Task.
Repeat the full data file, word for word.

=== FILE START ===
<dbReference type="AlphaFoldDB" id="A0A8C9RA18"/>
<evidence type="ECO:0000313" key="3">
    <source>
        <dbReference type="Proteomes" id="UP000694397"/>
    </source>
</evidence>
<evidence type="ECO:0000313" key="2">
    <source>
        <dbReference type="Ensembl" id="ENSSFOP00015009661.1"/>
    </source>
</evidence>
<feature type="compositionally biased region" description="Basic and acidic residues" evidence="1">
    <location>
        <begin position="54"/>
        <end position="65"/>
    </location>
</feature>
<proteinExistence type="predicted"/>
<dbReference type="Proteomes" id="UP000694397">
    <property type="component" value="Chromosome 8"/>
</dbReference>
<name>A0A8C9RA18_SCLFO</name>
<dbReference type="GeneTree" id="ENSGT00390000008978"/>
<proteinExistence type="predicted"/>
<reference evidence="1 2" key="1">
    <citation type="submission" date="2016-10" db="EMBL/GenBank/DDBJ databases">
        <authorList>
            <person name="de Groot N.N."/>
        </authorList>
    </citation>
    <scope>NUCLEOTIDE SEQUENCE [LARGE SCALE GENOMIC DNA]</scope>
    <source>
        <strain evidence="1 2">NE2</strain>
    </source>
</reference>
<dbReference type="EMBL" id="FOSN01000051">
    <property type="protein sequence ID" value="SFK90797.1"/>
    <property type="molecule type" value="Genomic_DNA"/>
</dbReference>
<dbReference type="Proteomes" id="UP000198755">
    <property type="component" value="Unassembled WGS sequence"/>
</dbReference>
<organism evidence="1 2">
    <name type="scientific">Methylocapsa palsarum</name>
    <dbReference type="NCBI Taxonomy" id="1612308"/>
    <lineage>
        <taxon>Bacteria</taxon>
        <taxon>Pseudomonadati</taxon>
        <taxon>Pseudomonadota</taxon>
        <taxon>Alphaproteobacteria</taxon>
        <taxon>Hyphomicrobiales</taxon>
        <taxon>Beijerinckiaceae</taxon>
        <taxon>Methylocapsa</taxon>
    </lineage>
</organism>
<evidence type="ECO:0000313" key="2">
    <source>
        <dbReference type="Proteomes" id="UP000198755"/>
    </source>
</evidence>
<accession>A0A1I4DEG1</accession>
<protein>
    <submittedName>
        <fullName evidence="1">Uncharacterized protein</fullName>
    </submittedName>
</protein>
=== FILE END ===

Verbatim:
<dbReference type="AlphaFoldDB" id="A0A8C9RA18"/>
<evidence type="ECO:0000313" key="3">
    <source>
        <dbReference type="Proteomes" id="UP000694397"/>
    </source>
</evidence>
<evidence type="ECO:0000313" key="2">
    <source>
        <dbReference type="Ensembl" id="ENSSFOP00015009661.1"/>
    </source>
</evidence>
<feature type="compositionally biased region" description="Basic and acidic residues" evidence="1">
    <location>
        <begin position="54"/>
        <end position="65"/>
    </location>
</feature>
<proteinExistence type="predicted"/>
<dbReference type="Proteomes" id="UP000694397">
    <property type="component" value="Chromosome 8"/>
</dbReference>
<name>A0A8C9RA18_SCLFO</name>
<dbReference type="GeneTree" id="ENSGT00390000008978"/>
<proteinExistence type="predicted"/>
<reference evidence="1 2" key="1">
    <citation type="submission" date="2016-10" db="EMBL/GenBank/DDBJ databases">
        <authorList>
            <person name="de Groot N.N."/>
        </authorList>
    </citation>
    <scope>NUCLEOTIDE SEQUENCE [LARGE SCALE GENOMIC DNA]</scope>
    <source>
        <strain evidence="1 2">NE2</strain>
    </source>
</reference>
<dbReference type="EMBL" id="FOSN01000051">
    <property type="protein sequence ID" value="SFK90797.1"/>
    <property type="molecule type" value="Genomic_DNA"/>
</dbReference>
<dbReference type="Proteomes" id="UP000198755">
    <property type="component" value="Unassembled WGS sequence"/>
</dbReference>
<organism evidence="1 2">
    <name type="scientific">Methylocapsa palsarum</name>
    <dbReference type="NCBI Taxonomy" id="1612308"/>
    <lineage>
        <taxon>Bacteria</taxon>
        <taxon>Pseudomonadati</taxon>
        <taxon>Pseudomonadota</taxon>
        <taxon>Alphaproteobacteria</taxon>
        <taxon>Hyphomicrobiales</taxon>
        <taxon>Beijerinckiaceae</taxon>
        <taxon>Methylocapsa</taxon>
    </lineage>
</organism>
<evidence type="ECO:0000313" key="2">
    <source>
        <dbReference type="Proteomes" id="UP000198755"/>
    </source>
</evidence>
<accession>A0A1I4DEG1</accession>
<protein>
    <submittedName>
        <fullName evidence="1">Uncharacterized protein</fullName>
    </submittedName>
</protein>